The mommy bushbuck is visiting for a snack. She rests in the shade of the milkwood tree, her head peering over the teak table, while her baby watches from close by.
I should be shooing them away – they’ll be eating my agapanthus next – but I don’t have the heart to do it. Instead, I hide behind the kitchen window and watch. It’s all quite idyllic.
Suddenly, there is a movement. Here comes Isis along the path we’ve just built; she’s taking one slow step after the other. Good grief! She is actually stalking the buck. Isis may be a very small cat, but she’s also a very hungry lion (well, at least in her head).
Now Isis stands at the leg of the table puffed up to her full height – all 20cm or so – and the mother buck stares at her (she has to duck her head under the table to do this). I don’t hang around long enough to see who wins this staring battle, but I do notice the mother and her baby peeling off into the forest and then popping out in front of the house.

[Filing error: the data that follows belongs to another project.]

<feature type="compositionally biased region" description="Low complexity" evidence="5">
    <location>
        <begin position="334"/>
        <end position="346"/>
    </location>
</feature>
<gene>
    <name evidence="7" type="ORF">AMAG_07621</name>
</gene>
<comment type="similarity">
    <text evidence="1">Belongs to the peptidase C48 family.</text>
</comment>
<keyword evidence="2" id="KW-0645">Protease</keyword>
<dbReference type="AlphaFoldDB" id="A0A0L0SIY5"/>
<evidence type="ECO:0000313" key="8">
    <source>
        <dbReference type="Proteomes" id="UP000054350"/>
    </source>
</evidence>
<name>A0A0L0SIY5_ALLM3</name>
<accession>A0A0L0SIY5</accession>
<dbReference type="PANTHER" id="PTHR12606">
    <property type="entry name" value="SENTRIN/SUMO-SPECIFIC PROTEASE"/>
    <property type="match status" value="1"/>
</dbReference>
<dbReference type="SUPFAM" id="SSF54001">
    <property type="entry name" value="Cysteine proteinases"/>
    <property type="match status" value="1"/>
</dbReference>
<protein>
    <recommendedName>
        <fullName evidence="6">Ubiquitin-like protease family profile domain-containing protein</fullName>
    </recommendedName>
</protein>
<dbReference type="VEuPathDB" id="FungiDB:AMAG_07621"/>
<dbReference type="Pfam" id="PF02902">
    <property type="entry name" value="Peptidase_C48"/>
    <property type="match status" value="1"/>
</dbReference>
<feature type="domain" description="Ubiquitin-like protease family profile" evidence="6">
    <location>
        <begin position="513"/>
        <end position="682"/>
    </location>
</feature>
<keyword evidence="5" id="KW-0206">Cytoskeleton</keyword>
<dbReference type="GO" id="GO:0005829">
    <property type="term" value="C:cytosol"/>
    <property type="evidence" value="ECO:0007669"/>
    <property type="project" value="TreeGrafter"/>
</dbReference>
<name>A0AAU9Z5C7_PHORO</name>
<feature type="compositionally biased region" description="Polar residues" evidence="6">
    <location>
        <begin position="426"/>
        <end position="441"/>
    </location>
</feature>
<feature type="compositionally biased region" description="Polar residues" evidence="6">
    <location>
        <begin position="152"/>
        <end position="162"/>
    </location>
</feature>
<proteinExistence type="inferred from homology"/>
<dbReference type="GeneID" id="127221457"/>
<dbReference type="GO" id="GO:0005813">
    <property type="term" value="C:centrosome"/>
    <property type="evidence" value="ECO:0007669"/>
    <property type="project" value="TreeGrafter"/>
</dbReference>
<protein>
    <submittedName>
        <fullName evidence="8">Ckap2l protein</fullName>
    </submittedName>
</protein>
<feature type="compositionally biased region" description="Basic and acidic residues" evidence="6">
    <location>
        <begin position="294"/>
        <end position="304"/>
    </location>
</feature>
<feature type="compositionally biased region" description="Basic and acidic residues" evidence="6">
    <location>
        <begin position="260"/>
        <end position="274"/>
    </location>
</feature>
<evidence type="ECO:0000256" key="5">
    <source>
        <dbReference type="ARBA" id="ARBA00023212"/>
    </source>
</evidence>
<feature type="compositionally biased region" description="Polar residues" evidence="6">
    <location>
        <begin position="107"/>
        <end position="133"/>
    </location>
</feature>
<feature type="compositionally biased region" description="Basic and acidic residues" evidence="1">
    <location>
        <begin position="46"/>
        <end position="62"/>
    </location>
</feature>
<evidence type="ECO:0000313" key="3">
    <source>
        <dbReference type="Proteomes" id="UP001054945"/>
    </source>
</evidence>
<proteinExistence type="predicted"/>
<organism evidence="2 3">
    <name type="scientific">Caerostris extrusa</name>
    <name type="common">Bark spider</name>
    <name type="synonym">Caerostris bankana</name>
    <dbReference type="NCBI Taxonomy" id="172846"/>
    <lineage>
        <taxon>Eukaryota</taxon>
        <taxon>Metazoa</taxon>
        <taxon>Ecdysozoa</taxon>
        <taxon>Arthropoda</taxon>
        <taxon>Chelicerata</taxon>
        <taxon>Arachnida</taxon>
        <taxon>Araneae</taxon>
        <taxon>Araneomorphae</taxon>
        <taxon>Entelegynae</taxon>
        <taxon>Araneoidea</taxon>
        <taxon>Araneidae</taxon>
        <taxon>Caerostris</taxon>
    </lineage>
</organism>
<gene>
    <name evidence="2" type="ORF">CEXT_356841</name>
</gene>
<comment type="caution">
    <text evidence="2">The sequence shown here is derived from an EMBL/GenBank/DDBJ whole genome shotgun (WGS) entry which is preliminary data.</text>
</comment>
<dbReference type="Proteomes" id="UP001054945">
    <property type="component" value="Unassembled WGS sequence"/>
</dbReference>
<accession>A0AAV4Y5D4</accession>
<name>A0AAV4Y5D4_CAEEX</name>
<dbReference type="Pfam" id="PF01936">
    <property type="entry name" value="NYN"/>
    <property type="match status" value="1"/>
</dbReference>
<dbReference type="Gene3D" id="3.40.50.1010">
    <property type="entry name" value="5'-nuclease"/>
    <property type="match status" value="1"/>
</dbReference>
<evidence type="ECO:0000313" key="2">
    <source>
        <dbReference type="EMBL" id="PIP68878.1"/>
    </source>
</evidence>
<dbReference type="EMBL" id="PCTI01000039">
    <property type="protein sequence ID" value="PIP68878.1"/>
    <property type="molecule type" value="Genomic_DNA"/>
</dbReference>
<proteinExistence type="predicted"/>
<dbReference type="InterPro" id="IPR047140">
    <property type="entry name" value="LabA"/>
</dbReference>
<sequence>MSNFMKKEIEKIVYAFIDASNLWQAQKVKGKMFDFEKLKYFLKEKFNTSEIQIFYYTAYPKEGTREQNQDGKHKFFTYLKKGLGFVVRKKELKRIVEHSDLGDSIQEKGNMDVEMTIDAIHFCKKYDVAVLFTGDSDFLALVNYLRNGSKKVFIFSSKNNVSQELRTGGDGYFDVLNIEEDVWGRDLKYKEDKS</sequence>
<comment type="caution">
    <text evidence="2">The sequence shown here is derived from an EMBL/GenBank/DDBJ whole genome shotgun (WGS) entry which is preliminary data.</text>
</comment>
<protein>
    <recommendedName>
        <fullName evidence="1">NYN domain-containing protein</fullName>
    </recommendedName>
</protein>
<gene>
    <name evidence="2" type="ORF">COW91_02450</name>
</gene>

This encounter has delayed me a little. I get into my car for an infrequent trip “to town”. Barely 2km from home, I notice a seething mass of … something … stretching across the road in the stripy shadows of the exotic eucalyptus trees that line the road and make you dizzy, like a strobe light, as you drive past them.
The mass is moving towards me and there’s a man with a flag running ahead. As I pull my car to a stop, I think: who is toyi-toying (dancing in protest), and why? And where on earth do all these people come from?
Ahem. And then they come into view: not dancing and singing people, but cows, a large herd of them. Actually, I should call them cattle because I see some large horns, too. They stream past my car in quite a well-behaved fashion.
I feel a little sheepish. But this little foray onto the planet of the animals has made me smile.